But of course none of these comparisons is equivalent. It’s all different when it’s done to America rather than by America. That’s the great prize for being the world’s imperial power: the rules you impose on others don’t bind you at all. I’m quite certain that none of the people voicing such intense rage over Pakistan’s punishment of Dr. Afridi would voice anything similar if the situation were reversed in any of the ways I’ve just outlined. Can you even imagine any of them saying something like: yes, this American doctor injected American kids with ruse vaccines in order to help the intelligence service of Iran/Pakistan/China/Cuba conduct clandestine operations on U.S. soil without the knowledge of the U.S. Government, but I think that’s justified and he shouldn’t be punished.
If you read or watch any accounts of life in the Roman empire, what you will frequently witness is someone being severely punished for an act against a Roman citizen. That was the most severe crime and the one most harshly punished: one could do any manner of bad things to non-citizens, but not so much as raise a hand to a Roman citizen.
Watch how often that formulation is used in our political discourse: he tried to kill Americans, people will emphasize when justifying all sorts of U.S. government actions. In other words, there are ordinary, pedestrian crimes (like this one, from today: “An American drone fired two missiles at a bakery in northwest Pakistan Saturday and killed four suspected militants, officials said, as the U.S. pushed on with its drone campaign despite Pakistani demands to stop. This was the third such strike in the country in less than a week”). But then there is the supreme crime: he tried to kill Americans! It’d be one thing if this outrage were honestly expressed as self-interest (we give massive aid to Pakistan so they should do our bidding), but instead, it is, as usual, couched in moral terms.
That is the imperial mind at work. Its premises are often embraced implicitly rather than knowingly: American lives are inherently more valuable; foreign lives are expendable in pursuit of American interests; the U.S. has the inalienable right to take action in other countries that nobody is allowed to take in the U.S. (just imagine: “An Iranian drone fired two missiles at a bakery in the northwest U.S. Saturday and killed four suspected militants, Iranian officials said, as Iran pushed on with its drone campaign despite American demands to stop. This was the third such strike in the country in less than a week” or “Thirty five women and children were killed by a Yemeni cruise missile armed with cluster bombs which struck an alleged Marine training camp in Texas”).
These self-venerating imperial prerogatives are the premises driving the vast bulk of American foreign policy and military discourse. It is certainly what’s driving the spectacle of so many people pretending that the punishment of Dr. Afridi is some sort of aberrational act which the U.S. and other Decent, Civilized Countries would never do.
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Two related points:
(1) NPR emphasizes what appear to be the genuine due process deficiencies in the punishment imposed on Dr. Afridi, though he certainly is receiving more due process than those informally and secretly accused of Treason by the U.S. Government and given the Anwar Awlaki treatment, or accused of Terrorism and targeted with a U.S. drone or locked for a decade or so in a cage without charges of any kind.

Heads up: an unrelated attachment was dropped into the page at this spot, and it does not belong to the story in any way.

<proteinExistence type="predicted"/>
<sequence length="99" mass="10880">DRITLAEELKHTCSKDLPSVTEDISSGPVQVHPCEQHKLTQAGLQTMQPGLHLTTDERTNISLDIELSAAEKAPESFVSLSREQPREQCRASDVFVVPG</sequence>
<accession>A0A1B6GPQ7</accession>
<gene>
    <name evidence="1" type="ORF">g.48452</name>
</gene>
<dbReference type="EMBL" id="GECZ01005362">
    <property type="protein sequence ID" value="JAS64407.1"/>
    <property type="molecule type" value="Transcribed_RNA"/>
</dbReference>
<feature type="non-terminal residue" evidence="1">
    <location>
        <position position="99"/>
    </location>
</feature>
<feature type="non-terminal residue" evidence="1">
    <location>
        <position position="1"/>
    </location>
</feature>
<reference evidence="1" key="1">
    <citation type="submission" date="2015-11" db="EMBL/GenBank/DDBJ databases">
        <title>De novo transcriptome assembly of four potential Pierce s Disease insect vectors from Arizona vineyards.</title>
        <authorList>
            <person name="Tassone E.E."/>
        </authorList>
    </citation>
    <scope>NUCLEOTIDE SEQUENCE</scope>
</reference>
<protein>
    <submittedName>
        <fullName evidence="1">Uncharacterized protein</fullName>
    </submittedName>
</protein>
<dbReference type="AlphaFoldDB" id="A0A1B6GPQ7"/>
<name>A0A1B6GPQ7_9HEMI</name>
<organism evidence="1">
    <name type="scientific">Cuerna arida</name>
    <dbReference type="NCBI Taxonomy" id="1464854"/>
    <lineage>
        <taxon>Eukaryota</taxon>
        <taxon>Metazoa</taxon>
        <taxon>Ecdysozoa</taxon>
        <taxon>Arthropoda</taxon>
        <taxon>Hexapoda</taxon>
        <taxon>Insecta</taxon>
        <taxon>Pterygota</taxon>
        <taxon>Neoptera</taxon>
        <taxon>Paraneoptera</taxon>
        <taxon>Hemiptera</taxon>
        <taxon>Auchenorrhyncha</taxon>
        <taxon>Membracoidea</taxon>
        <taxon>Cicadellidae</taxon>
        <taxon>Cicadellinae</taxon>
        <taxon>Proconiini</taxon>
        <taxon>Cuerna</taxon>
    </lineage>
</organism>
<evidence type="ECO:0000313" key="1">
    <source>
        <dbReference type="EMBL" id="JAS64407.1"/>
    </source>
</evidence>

(2) Zaid Jilani, formerly of Think Progress, asks a really good question about the Hollywood Election Year film depicting the bin Laden raid being produced by Sony Pictures with the help of the Obama administration: “Will the movie feature Pakistani kids tricked into getting fake vaccines? Probably not.” If the film does mention this, I’d bet it will be to marvel at and celebrate the James-Bond-like ingenuity of the CIA.
JUNE 1, 2012, New York Times
The Doctor Who Wouldn’t VaccinateBy HUMA YUSUF (Extracts Only)
The trial’s many irregularities are attracting a fair bit of attention. Afridi was denied legal representation. He was tried under the Frontier Crimes Regulation, a draconian code governing Pakistan’s tribal areas but not Abbottabad, where he was operating. Even by the standards of that law he was givenan excessive sentence. And it remains unclear what exactly he was tried for: “antistate” activities or providing support and medical treatment to members of the Lashkar-e-Islam, a militant group based in Pakistan’s northwestern tribal areas?
Meanwhile, the far more lasting fallout of Afridi’s activities on health campaigns in Pakistan is going unnoticed. Afridi really is a doctor, but rather than dispense vaccinations against hepatitis B, as he was claiming, he was taking DNA samples in the hope of locating Bin Laden.
Many Pakistanis, especially those in the tribal areas and Khyber-Pakhtunkhwa Province, have long been suspicious of polio vaccinations. They fear that these are a ploy to sterilize Muslims even though they are carried out by government health workers and local NGOs (albeit with international funding). Rumors along these lines, coupled with inadequate health care and persistent insecurity, mean that up to 200,000 children in Pakistan have already missed their polio vaccinations in the past two years. Some 198 cases of polio were reported in Pakistan in 2011, the highest number for any country in the world and up from 144 cases in 2010. This year, 16 cases have already been reported, primarily from the tribal areas.
In 2009, I met residents of the tribal areas fleeing military operations in their villages for refugee camps near Peshawar. At every opportunity, women asked me whether the vaccinations on offer were safe or if they were “American weapons.” I can only imagine how much worse their perceptions of vaccinations are after hearing about Afridi’s phony program.
If the Pakistani authorities had to convict Afridi for anything, it should have been for breaching the Hippocratic Oath. That they didn’t is yet more proof of just how low health features on Pakistan’s list of national priorities, especially compared with security.